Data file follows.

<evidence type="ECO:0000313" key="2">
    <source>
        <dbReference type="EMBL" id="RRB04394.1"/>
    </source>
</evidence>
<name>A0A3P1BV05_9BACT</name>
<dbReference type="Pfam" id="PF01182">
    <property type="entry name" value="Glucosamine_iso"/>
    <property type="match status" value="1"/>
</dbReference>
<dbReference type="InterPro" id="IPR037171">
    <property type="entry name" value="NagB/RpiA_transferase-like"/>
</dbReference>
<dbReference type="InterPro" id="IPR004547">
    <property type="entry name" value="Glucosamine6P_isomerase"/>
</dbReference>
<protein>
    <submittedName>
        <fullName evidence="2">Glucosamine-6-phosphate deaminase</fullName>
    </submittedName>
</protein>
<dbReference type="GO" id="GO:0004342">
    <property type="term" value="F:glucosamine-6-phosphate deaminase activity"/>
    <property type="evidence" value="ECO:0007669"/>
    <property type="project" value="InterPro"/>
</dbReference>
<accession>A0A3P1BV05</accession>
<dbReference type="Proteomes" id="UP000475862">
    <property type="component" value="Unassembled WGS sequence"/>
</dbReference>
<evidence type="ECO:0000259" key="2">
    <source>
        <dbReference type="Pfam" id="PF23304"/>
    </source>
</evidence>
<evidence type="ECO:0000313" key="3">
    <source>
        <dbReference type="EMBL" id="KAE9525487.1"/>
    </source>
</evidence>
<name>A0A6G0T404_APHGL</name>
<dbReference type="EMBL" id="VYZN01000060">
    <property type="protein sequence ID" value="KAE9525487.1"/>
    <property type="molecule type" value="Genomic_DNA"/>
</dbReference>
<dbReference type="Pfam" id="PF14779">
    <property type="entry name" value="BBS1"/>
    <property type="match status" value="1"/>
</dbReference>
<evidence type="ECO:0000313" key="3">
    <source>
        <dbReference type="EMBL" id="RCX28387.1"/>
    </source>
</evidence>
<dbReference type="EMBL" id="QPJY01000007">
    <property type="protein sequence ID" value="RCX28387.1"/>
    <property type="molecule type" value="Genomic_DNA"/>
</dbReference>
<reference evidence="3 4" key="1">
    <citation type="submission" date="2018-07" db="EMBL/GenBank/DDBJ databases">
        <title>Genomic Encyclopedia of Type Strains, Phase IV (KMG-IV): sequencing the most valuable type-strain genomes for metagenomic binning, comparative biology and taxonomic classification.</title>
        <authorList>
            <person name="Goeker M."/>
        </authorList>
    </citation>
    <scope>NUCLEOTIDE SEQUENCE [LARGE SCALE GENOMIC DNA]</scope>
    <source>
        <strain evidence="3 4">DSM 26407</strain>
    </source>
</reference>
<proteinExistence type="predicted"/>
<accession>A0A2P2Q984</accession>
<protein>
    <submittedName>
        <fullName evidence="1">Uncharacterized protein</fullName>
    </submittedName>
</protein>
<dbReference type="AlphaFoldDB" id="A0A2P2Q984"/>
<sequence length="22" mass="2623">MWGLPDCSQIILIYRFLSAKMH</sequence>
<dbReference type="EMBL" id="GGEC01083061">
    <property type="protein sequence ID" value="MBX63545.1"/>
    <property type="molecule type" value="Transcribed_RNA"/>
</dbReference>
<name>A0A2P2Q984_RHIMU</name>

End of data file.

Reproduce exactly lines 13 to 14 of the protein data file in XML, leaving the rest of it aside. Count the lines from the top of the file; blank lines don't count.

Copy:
</dbReference>
<dbReference type="InterPro" id="IPR004547">